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1.
Seminars in Thoracic and Cardiovascular Surgery ; 2022.
Article in English | ScienceDirect | ID: covidwho-2004807

ABSTRACT

Lung transplant (LT) has become a viable option for COVID-19 patients suffering from end-stage Acute Respiratory Distress Syndrome (ARDS). This analysis sought to describe the early national experience of COVID-19 patients who received LT and compare transplant characteristics and short-term outcomes of COVID-19 and non-COVID-19 ARDS LT recipients. We queried the Organ Procurement and Transplantation database for adults (≥18 years old) receiving LT from January 2009 to March 31, 2022 with diagnoses of COVID-19 or ARDS. We identified 353 COVID-19 and 64 non-COVID-19 ARDS LT recipients. COVID-19 recipients were older (median age: 51, IQR [40-57] years vs. 41 [26-52];p < 0.001), more predominantly male (78% (n= 274) vs. 55% (n= 35), p < 0.001), and had higher body mass indices (median 27.2 IQR [24.5-30.9] vs. 25.4 [22.1-28.6];p < 0.01) than non-COVID-19 ARDS recipients. COVID-19 LT recipients were less frequently reliant on ECMO at 72 hours after transplant (26% (n = 80) vs. 31% (n = 15), p < 0.001), and were less frequently dependent on dialysis post-transplant than non-COVID-19 ARDS LT recipients (14% (n = 43) vs. 23% (n = 14);p = 0.01). Survival at 90 days post-transplant was comparable for the non-COVID ARDS (90%, n = 54) and COVID-19 (94%, n = 202) LT recipients with available follow-up (p = 0.17). LT appears to be a viable therapy for COVID-19 patients with end-stage lung disease. COVID-19 LT and non-COVID-19 ARDS LT recipients have comparable 90 days posttransplant survival.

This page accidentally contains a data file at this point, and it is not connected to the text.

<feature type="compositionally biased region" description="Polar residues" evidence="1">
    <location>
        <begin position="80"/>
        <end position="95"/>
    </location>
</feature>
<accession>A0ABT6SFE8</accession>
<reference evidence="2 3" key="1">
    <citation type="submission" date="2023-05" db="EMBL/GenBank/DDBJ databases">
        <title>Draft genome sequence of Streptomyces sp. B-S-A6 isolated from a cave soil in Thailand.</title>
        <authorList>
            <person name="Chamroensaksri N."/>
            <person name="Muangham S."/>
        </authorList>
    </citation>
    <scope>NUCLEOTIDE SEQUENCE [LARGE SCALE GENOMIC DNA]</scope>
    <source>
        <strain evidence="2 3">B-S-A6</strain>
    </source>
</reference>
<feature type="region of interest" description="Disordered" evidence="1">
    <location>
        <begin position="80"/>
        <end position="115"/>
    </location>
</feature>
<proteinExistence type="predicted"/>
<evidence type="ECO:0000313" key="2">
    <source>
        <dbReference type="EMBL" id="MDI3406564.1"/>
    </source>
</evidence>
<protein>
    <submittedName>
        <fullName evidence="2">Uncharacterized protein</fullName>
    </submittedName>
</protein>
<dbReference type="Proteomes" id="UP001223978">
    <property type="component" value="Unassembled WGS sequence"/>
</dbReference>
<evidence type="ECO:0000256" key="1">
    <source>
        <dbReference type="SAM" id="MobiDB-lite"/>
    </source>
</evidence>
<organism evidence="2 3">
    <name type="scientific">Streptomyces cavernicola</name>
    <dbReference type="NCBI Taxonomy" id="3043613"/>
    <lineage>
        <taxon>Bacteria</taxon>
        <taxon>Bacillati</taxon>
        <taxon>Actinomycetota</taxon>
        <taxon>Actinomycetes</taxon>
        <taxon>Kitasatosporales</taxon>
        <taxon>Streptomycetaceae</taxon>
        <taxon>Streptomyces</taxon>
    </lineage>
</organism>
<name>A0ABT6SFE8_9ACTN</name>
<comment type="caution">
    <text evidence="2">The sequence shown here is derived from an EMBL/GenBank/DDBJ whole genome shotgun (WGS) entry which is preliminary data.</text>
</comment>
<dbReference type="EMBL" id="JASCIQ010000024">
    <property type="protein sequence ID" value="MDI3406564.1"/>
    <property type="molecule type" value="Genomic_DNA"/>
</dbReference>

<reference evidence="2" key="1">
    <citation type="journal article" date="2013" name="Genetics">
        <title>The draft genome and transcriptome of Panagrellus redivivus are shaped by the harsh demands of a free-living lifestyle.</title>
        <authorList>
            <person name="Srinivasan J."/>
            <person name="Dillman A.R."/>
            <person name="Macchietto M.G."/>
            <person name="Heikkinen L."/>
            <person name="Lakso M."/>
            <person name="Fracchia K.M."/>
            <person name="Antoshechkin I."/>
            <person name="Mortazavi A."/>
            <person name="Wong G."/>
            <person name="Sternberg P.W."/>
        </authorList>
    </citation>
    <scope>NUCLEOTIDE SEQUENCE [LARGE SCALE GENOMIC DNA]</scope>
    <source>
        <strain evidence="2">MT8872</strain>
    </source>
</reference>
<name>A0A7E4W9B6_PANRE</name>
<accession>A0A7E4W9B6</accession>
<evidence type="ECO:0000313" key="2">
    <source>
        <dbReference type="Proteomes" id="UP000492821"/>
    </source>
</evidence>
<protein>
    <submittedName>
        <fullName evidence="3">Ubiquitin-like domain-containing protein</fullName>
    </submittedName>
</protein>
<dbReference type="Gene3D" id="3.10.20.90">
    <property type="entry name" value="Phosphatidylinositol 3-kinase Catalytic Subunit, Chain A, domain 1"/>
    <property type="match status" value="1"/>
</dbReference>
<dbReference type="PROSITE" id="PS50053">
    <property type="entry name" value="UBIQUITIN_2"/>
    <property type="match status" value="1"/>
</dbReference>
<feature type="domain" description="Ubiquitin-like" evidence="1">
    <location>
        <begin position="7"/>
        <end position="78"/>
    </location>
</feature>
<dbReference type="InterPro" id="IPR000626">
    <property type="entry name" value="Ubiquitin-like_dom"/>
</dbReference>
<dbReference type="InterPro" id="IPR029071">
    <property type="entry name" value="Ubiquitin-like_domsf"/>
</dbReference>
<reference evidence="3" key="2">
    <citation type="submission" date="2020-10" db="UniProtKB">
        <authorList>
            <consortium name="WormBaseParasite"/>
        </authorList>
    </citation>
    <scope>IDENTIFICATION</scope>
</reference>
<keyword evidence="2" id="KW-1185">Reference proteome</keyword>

2.
Heart Lung Circ ; 31(2): 292-298, 2022 Feb.
Article in English | MEDLINE | ID: covidwho-1828537

ABSTRACT